(Note: This interesting article seems to have come from the Vatican Sources. The URL is given below)
Vatican City, 3 April (AKI) - One of the trademarks of Pope John Paul II's pontificate was reaching out to other religions and cultures, at times even apologising for the wrongs done by the Catholic church in centuries past. During his reign, Islam has become the fastest-growing religion in the world, and for geopolitical reasons, it has taken centre-stage. John Paul II spearheaded a move by the Catholic Church towards respect conciliation and, most of all, dialogue with the Islamic faith, confident in the ethical values Catholics and Muslims share.
Two of the most often-repeated clichés about Pope John Paul II were those of his being the most travelled Pope in history, and of his openness to other religions and cultures. Yet taking these statements at face value is to overlook certain obvious facts (such as the length of his pontificate and the ease of modern travel), as well as the contributions to inter-religious understanding made by his predecessors, especially Pope Paul VI.
On the subject of Islam, the relevant entry in the 1912 edition of the Catholic Encyclopaedia, with its dire warnings against the "moral laxity and depraved sensualism of the Mohammedans" whose moral standards are "far inferior to those of Judaism and even more inferior to those of the New Testament", clearly draws inspiration from a view of the Islamic world that was widespread in Europe during the nineteenth century. Yet when the same article claims that Islam is really just "a confused combination of native Arabian heathenism, Judaism and Christianity," it seems to be reiterating beliefs little changed since the time of the Crusades when Islam was seen as a particularly pernicious Christian heresy and its founder a schismatic.
Although the Crusades still loom large in the anti-Western rhetoric of Muslim militants and even (along with the Inquisition) in the anti-Catholic rhetoric of certain liberals in the West itself, the language of the Church has moved on. It was the Second Vatican Council, the great 20th century watershed in Catholic history which set the Church on a new course in the modern world, that also marked an advance in the Church's dealings with Islam. During the Council, in 1965, Pope Paul VI proclaimed the Declaration "Nostra Aetate. On the Relation of the Church to non-Christian Religions."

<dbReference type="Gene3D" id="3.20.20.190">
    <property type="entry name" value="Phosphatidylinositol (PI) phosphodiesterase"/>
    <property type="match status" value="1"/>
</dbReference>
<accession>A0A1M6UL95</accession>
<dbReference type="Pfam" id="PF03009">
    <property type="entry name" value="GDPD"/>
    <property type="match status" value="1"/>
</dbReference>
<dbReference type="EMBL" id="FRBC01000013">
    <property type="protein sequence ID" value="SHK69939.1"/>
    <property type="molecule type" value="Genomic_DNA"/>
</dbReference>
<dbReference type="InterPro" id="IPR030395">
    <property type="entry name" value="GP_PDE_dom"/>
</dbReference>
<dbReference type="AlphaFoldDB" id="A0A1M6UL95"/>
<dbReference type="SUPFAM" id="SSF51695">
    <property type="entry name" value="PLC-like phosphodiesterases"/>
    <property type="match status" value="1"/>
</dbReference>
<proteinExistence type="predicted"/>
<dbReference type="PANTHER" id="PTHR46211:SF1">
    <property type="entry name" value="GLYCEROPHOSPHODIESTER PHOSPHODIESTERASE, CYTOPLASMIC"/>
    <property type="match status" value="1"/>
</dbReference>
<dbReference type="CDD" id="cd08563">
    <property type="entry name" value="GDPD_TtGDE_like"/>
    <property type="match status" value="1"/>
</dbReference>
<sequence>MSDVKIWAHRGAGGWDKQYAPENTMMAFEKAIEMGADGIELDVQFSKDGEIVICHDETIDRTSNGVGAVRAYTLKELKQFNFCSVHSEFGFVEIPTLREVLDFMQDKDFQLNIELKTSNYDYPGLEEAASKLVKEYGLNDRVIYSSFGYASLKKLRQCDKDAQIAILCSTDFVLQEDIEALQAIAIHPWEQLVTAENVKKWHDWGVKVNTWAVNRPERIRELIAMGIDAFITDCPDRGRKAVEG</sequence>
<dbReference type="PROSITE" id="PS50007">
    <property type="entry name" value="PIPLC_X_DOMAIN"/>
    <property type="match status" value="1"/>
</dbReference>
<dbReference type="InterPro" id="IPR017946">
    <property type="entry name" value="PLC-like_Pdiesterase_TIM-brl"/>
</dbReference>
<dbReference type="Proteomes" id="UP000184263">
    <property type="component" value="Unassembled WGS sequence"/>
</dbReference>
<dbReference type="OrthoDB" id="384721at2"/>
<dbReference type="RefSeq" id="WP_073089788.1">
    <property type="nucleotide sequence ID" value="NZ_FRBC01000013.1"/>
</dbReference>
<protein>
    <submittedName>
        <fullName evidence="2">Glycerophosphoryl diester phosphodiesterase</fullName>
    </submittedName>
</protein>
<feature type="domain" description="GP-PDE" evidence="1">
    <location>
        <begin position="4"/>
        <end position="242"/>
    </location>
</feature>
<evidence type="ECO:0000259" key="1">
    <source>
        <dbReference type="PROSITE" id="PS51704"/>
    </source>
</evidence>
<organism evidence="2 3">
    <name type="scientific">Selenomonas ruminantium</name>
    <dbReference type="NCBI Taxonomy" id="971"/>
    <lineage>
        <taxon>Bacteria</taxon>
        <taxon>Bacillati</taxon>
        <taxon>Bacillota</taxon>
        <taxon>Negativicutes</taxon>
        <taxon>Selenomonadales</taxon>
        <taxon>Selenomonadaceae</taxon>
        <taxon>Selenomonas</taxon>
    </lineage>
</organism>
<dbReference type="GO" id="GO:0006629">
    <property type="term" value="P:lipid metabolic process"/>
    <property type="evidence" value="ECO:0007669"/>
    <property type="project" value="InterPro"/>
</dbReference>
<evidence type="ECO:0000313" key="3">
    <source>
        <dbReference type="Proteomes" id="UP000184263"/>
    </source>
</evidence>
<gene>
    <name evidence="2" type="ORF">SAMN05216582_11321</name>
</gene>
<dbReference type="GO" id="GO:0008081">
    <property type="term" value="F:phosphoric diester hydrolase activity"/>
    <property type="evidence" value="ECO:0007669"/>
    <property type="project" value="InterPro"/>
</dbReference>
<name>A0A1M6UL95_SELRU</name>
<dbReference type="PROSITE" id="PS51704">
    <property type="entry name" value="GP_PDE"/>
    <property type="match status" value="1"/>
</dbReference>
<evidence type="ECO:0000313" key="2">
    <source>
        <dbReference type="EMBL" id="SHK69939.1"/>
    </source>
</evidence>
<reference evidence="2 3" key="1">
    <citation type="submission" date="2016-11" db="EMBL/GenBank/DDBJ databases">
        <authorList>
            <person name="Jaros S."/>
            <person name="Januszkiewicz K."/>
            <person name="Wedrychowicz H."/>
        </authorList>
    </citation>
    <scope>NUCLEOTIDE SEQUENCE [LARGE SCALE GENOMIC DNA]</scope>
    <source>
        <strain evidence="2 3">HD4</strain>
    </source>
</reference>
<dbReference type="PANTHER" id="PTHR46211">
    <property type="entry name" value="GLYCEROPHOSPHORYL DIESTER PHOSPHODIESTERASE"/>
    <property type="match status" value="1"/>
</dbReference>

The Church now regarded Muslims "with esteem", the Declaration said, highlighting how they "adore the one God" and revere the figures of Jesus and Mary. In a turnaround from earlier views, the Declaration also pointed out how Muslims "value the moral life", and made a call "to forget the past and to work sincerely for mutual understanding" and to work together for "social justice and moral welfare, as well as peace and freedom".
Even before Nostra Aetate, in 1964 Paul VI had become the first Pope to leave Italy in 150 years, when he made a pilgrimage to the Holy Land, during which he addressed King Hussein and the "beloved people of Jordan", also greeting them in Arabic. In 1974 the same pontiff created the Commission for Religious Relations with Muslims, as a body distinct from but part of the Pontifical Council for non-Christians which he had also set up.
The stage was, then, amply set for the theme of reconciliation between different faiths which has been such a marked trait of the pontificate of John Paul II. Like his predecessor, he visited Muslim countries and countries with significant Muslim communities, among them Pakistan, Bangladesh and Lebanon; like his predecessor, he stressed the similarities between the two faiths. "We adore God and profess total submission to him. Thus, in a true sense, we can call one another brothers and sisters in faith in the one God," he told Nigerian Muslims in 1982.
But John Paul II went further. A special agreement signed in 1998 brought into being the Joint Committee between the Pontifical Council for Inter-religious Dialogue and the Permanent Committee of al-Ahzar for Dialogue with Monotheistic Religions. Built on already-extant contacts between the Vatican and al-Azhar University in Cairo, the highest institution of Sunni Islam, the joint committee meets at least once a year, alternately in Cairo and in Rome.